Chavez Campaign Spending Boom Seen Spurring 31% Devaluation

Chavez Spending Boom Seen Spurring 31% Devaluation Post-Election
After leaving the official rate unchanged for five years, Venezuela President Hugo Chavez devalued the currency in January 2010 and threatened businesses with expropriation if they raised their prices. Photographer: Noah Friedman-Rudovsky/Bloomberg

Venezuela will devalue the bolivar for the third time in as many years after October elections to help narrow a budget deficit swelled by President Hugo Chavez’s spending binge, according to a survey of analysts.

The government will weaken the official rate 31 percent to 6.2 per dollar in the first quarter, generating more revenue in local currency from each dollar of oil exports, according to the median estimate of 14 analysts surveyed by Bloomberg. Venezuela, Latin America’s largest oil exporter, boosted spending 34 percent in the first half from a year earlier, and Bank of America Corp. forecasts the deficit will almost double to 7.8 percent of gross domestic product by the end of 2012.

“The bolivar is the most overvalued currency in Latin America,” said Juan Pablo Fuentes, an economist at Moody’s Analytics Inc. in West Chester, Pennsylvania, who predicts the bolivar will fall to 5.3 per dollar in the last quarter of this year from the current 4.3. “They don’t care about competitive exchange rates, but they do care about government revenue.”

The devaluation will contribute to a recession next year as oil, which accounts for 95 percent of export revenue, falls and limits government investment in housing, a pillar of Chavez’s re-election campaign that helped drive 5.6 percent growth in the first quarter, according to Bank of America’s Francisco Rodriguez. Chavez, a 58-year-old former paratrooper, leads challenger Henrique Capriles Radonski in most voter polls.

Officials at the central bank and Finance Ministry, who asked not to be identified in accordance with government policy, declined to comment on the possibility of a devaluation after the vote.

Currency Peg

The bolivar has weakened 63 percent since it was first pegged to the dollar in 2003 following a two-month general strike that drove the economy into recession and caused Venezuelans to pull assets out of the country, draining reserves by $1.2 billion to $11.3 billion. Over the past nine years, government spending has been sustained by a tripling in crude prices. Venezuelan oil, which accounts for about half of government revenue, may fall next year to an average $100 a barrel from $105.75 this year, Rodriguez said in a June note.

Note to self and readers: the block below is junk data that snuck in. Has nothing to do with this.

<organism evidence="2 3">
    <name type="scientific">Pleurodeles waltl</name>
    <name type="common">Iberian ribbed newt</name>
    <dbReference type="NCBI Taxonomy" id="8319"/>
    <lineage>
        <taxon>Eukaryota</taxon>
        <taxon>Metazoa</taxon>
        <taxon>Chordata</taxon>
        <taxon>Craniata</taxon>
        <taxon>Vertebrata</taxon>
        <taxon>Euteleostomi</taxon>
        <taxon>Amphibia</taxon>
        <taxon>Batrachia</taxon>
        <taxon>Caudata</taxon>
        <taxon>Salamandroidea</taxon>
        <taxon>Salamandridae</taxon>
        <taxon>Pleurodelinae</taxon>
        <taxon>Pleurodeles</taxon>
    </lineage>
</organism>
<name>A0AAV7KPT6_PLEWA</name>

Brent oil will average $111.90 a barrel in 2013, in line with its $112.01 average so far this year, according to the median estimate of 37 analysts surveyed by Bloomberg. Brent is a benchmark for Venezuela’s export basket.

“The Venezuelan government has been undertaking a highly expansionary fiscal policy while trying to maintain a strong exchange rate to avoid the political cost of an adjustment before October’s presidential election,” Alejandro Arreaza and Alejandro Grisanti, analysts at Barclays Plc, wrote in a July 24 report.

Post-Election Moves

Should Chavez win re-election, Venezuela’s situation would be similar to 1988, when fiscal shortfalls forced President Carlos Andres Perez to push through economic reforms following an election that he won with a 12 percentage point margin, Bank of America’s Rodriguez said. The next year, Perez implemented an International Monetary Fund-sponsored plan to raise fuel and transport prices while allowing the bolivar to float. The cost-of-living increases ignited riots that left hundreds of people dead, and became known as the “Caracazo.”

Chavez, who has had three operations related to an undisclosed form of cancer in the past 14 months, will avoid the kind of price increases that set off demonstrations by devaluing the currency instead, Rodriguez said.

“With a single decree you can increase government revenue by 30 to 40 percent, so there’s a huge temptation to do that,” said Rodriguez, who predicts the bolivar will be devalued 43 percent to 7.5 per dollar. “What they associate with the Caracazo is increases to gasoline prices and removing price controls. That’s something they won’t do.”